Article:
Looking through Google Patent Search last week for some electronics stuff, I stumbled across an interesting and very detailed 1997 patent from a Maryland resident named Don Levin, assigned to the United States through the Secretary of the Army.
The patent describes – in considerable detail – how to remotely detect (and time) explosions, optically. Specifically, “detecting the timing of explosions taking place in multiple warheads used to defeat reactive armor targets”.
“According to experience in testing warheads, an explosion typically releases blue (~450nm) light for a very short duration, followed by infrared light.”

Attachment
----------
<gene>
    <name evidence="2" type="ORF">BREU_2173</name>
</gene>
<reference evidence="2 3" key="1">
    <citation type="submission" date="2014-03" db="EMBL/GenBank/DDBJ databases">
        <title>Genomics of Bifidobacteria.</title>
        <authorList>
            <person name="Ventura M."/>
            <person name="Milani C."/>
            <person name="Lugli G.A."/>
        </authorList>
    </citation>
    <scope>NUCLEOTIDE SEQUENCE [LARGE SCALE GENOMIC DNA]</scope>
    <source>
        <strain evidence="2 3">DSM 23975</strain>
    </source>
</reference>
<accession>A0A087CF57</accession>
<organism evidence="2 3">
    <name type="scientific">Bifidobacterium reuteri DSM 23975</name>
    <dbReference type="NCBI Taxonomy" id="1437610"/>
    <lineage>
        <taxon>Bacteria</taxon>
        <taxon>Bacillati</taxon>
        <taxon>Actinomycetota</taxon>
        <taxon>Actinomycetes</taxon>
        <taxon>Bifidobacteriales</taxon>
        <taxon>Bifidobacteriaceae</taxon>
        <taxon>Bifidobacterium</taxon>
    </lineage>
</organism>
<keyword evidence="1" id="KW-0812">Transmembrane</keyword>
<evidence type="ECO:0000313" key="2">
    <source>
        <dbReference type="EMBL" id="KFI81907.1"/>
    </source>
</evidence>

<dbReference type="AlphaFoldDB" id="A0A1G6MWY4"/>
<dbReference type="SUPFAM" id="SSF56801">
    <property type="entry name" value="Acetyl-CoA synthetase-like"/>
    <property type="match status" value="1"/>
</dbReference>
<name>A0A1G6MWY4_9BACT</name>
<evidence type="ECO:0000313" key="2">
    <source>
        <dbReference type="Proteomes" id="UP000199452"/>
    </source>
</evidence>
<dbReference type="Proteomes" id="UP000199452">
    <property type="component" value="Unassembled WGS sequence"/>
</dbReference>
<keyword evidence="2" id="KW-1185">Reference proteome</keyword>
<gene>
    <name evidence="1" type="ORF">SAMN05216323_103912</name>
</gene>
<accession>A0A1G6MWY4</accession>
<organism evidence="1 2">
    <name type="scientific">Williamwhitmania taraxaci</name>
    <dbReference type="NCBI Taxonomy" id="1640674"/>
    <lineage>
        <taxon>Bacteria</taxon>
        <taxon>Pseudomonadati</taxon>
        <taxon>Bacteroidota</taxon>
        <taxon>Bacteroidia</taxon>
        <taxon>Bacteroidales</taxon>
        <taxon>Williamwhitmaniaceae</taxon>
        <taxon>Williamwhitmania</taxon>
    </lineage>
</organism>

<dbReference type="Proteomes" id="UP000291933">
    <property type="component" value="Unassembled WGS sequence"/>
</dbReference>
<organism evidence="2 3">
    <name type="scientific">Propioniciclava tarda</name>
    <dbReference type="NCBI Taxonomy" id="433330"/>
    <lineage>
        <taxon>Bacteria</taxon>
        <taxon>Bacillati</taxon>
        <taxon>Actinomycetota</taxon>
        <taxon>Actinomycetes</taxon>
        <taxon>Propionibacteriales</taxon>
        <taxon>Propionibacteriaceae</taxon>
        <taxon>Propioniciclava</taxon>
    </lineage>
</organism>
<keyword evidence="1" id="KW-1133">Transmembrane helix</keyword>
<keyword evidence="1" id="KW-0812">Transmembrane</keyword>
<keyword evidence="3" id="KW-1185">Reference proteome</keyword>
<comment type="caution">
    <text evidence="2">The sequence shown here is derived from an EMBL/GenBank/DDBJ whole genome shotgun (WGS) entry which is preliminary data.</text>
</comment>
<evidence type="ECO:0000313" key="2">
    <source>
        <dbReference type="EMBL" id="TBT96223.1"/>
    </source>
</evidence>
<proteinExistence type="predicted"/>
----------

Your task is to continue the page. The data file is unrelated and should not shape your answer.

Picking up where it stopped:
Anyway, what I think is really awesome is that the patent describes a working prototype which was roughly one cubic foot, weighed 21 pounds, tripod-mountable, ran for five hours on an internal battery… and was based around the body (and zoom lens) of… a Pentax K1000 SLR camera.
In the grand cosmos of camera hacks, I think turning an SLR into a microcontroller-powered explosion detector has got to be one of, if not the, most awesome hacks ever.
The exact details aren’t covered, but the patent application (available here (76KB PDF)) covers the whole thing in enough detail that a sufficiently-motivated hackerspace could probably replicate the thing within a week. Testing and calibration might be a tricky, though, since most of us probably don’t have access to explosive warheads. Still, you’ve got to think MacGuyver might be a little jealous…